President Preckwinkle Addresses the First Annual Meeting of the Chicago-Cook Workforce Partnership

President Preckwinkle addresses the First Annual Meeting of the Chicago-Cook Workforce Partnership

The Chicago-Cook Workforce Partnership held its first Annual Meeting on August 15, 2013.  Speaking to a full-house, Cook County Board President Toni Preckwinkle spoke about the creation of the Partnership and its work with business, community colleges and delegate agencies to train people for the jobs and careers in high-demand industries.  Mayor Rahm Emanuel, Mayor, City of Chicago delivered his message on video and spoke about the Partership allowing Chicago to close the gap between those who cannot find jobs and employers who have available jobs, but cannot find skilled workers.

Darrell Hackett, Sr. Vice President/BMO Harris/Workforce Investment Board welcomed everyone to the Annual Meeting.  BMO Harris was also the site of the annual meeting.  Talks were given by Frank Clark, Board Co-Chair and Dr. Kenneth Ender, Board Co-Chair.  Herman Brewer, Bureau Chief, Cook County Bureau of Economic Development spoke about the vital role workforce development has in creating jobs for today’s economy throughout our region.  He spoke about major industries such as manufacturing and transportation in need of workers with the right skills for today’s jobs. 

Karin M. Norington-Reaves, CEO gave a longer overview of all the work it took to get the Partnership up and running.  She explained that not only did they have a tremendous amount of work to do, but they were under a tight deadline to get it done. One of her major strategic goals involved leveraging existing and new resources to pilot innovative programs and share best practices.  She and her Board created The Partnership by replacing the three administrative agencies that used to oversee federal workforce development funds and programs throughout Cook County and the City of Chicago (the Chicago Department of Family & Support Services (DFSS), the Northern Cook Workforce Board (NCWB) and Cook County Works (CCW)). Already in the first year, the Partnership has saved  more than $2 million annually by eliminating redundant functions across 3 different administrative agencies.  This was accomplished by streamlining the work of 3 agencies into one, new, not-for-profit known as the Chicago-Cook Workforce Partnership.    The collaboration resulted in the creation of our nation’s second largest local workforce investment area, however it is the largest that is managed by a non-profit.     The Partnership’s business relations team was also responsible for the direct placement of more than 500 people who were hired with salaries ranging from $10 per hour to more than $70,000 per year. That is in addition to the more than 7,000 people placed by the delegate agencies.  Quite a bit of Karin’s time was spent talking about the success of Platform to Employment (P2E), designed by officials in Connecticut and implemented in Cook County. Its aim is to help the long-term unemployed and veterans who haven’t been able to find jobs. There were hundreds more applicants for the program then could be accommodated.  However, a goal of the Partnership is to expand this successful and much needed program.  She publically thanked all Board Members and staff for their hard work and long hours devoted to getting the Chicago-Cook Partnership up and running successfully.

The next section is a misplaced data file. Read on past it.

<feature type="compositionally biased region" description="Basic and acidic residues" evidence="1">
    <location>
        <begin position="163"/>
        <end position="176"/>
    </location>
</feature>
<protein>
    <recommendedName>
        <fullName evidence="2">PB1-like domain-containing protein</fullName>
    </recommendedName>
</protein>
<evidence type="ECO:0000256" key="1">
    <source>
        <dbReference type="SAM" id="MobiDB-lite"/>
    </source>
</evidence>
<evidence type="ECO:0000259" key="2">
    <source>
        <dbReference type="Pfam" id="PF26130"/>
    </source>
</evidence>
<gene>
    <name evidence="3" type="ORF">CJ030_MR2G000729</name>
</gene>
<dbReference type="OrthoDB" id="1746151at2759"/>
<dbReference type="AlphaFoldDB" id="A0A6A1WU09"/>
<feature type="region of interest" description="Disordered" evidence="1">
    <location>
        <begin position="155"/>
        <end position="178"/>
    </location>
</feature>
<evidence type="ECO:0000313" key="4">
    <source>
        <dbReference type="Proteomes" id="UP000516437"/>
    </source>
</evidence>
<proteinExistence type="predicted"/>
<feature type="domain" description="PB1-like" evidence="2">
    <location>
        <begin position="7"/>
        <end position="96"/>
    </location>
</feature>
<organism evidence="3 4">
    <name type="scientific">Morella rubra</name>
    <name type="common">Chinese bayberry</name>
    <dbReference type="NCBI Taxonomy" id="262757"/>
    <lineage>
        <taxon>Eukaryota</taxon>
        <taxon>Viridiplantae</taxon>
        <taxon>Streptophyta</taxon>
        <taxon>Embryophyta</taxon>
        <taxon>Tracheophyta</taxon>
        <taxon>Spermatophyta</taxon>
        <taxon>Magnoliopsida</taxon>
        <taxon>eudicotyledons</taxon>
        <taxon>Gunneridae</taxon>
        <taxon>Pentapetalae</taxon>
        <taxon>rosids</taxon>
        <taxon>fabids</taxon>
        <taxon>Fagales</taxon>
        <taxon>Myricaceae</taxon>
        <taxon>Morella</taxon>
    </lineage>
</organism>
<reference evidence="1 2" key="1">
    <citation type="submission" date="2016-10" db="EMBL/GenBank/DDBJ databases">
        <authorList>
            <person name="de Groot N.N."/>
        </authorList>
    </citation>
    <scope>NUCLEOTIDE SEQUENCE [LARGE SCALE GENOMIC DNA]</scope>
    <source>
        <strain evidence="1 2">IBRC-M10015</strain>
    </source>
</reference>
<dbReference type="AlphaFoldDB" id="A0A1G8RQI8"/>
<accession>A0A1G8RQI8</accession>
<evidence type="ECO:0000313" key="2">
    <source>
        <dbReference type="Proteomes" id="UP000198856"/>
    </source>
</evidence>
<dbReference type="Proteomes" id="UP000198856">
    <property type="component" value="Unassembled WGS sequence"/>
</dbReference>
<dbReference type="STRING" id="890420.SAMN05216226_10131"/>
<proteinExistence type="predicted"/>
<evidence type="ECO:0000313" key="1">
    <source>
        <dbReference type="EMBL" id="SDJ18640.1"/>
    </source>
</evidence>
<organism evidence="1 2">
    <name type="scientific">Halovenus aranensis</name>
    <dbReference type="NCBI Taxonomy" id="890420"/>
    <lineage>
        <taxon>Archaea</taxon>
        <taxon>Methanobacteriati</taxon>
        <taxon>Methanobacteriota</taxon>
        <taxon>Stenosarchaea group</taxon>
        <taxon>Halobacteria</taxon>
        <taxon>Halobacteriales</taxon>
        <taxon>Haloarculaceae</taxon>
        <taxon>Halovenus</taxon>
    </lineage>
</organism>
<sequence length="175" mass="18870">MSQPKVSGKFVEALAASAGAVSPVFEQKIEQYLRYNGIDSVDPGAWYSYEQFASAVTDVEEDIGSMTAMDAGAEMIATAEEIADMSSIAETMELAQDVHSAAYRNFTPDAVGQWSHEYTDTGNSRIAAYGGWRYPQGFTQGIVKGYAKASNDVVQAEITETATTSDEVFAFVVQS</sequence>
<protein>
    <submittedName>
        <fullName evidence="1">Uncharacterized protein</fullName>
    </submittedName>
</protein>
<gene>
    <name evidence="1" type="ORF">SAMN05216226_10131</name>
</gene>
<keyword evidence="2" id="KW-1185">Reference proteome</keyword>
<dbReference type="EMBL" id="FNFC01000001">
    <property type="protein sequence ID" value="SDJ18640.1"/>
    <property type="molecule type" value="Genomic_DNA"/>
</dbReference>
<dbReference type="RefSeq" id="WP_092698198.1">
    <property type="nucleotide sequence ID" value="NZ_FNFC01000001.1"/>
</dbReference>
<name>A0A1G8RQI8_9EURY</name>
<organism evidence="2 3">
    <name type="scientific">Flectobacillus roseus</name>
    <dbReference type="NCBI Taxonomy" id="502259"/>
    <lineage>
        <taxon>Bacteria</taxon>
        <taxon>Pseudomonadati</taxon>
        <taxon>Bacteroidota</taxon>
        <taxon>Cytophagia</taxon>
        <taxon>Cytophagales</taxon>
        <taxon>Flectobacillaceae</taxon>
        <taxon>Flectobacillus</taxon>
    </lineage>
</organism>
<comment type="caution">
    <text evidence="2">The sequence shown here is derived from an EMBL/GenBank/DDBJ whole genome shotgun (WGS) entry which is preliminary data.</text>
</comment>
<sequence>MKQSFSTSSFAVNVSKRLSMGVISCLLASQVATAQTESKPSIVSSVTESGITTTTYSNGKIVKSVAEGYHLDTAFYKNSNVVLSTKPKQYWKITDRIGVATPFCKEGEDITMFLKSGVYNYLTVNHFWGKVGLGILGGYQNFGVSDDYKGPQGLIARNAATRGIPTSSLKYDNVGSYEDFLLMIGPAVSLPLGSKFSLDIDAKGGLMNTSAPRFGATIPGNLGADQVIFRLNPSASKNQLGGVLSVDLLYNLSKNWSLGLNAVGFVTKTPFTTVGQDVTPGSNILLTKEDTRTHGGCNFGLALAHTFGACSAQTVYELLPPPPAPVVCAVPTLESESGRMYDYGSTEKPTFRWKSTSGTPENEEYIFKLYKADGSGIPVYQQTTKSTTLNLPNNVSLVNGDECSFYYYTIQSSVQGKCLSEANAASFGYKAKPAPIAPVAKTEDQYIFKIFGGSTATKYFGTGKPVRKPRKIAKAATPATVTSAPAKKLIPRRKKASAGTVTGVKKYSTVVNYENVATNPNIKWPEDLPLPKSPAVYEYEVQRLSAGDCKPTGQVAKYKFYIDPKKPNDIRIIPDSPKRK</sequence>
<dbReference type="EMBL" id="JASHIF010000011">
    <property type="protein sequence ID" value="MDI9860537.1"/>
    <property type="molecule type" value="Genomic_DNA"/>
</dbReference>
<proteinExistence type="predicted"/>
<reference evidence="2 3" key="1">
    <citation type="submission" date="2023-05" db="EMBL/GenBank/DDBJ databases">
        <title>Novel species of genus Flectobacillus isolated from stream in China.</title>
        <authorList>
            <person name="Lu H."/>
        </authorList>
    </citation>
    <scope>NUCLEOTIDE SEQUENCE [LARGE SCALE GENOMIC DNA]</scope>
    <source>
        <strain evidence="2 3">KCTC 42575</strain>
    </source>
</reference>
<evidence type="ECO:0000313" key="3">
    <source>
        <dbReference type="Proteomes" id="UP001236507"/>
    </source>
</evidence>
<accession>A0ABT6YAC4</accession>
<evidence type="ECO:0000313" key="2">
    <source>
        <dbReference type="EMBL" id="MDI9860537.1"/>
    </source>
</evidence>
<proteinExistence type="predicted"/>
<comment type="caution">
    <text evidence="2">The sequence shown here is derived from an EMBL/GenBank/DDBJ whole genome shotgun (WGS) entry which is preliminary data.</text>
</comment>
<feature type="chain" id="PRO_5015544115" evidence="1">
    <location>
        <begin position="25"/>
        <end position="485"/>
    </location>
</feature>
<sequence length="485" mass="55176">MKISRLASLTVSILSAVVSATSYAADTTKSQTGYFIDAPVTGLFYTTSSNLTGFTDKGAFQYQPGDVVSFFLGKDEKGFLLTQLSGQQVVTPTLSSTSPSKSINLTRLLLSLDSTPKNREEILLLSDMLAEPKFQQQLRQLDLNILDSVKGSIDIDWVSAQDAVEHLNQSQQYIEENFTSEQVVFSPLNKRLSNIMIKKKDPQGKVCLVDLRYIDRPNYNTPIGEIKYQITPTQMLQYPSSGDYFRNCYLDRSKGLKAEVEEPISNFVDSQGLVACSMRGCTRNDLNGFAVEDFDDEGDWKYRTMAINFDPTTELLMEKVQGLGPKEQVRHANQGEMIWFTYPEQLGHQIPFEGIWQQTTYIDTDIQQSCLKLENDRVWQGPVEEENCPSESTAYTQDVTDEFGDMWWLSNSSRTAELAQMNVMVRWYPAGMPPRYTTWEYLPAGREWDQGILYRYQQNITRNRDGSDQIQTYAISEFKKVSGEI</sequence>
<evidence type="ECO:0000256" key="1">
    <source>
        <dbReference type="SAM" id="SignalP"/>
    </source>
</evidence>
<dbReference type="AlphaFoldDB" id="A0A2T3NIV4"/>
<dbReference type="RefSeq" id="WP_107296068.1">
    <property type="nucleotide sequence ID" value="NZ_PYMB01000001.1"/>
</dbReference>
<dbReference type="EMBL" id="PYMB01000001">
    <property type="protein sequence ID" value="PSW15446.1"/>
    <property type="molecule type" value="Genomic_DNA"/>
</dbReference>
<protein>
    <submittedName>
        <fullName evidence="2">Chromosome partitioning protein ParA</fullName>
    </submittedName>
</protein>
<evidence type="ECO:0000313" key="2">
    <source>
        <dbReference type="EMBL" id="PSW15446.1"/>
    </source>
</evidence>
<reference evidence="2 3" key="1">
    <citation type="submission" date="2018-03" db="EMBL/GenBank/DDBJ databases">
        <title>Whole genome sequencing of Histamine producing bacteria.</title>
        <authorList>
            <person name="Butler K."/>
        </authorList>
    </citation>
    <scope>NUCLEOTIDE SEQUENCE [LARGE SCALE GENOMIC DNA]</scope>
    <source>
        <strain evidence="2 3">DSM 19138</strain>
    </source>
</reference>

View photos from the event:

Today, the Chicago-Cook Partnership continues its work to connect companies to prescreened job-ready candidates.  They offer Workforce Centers in a professional environment for job seekers to find employment; help businesses find trained, pre-screened job ready candidates; and assist people who are employed explore potential career options. Each center has knowledgeable staff that provides assistance and access to essential tools and resources.  All services are free.

To find the workforce centers and delegate agencies within Cook County, go to: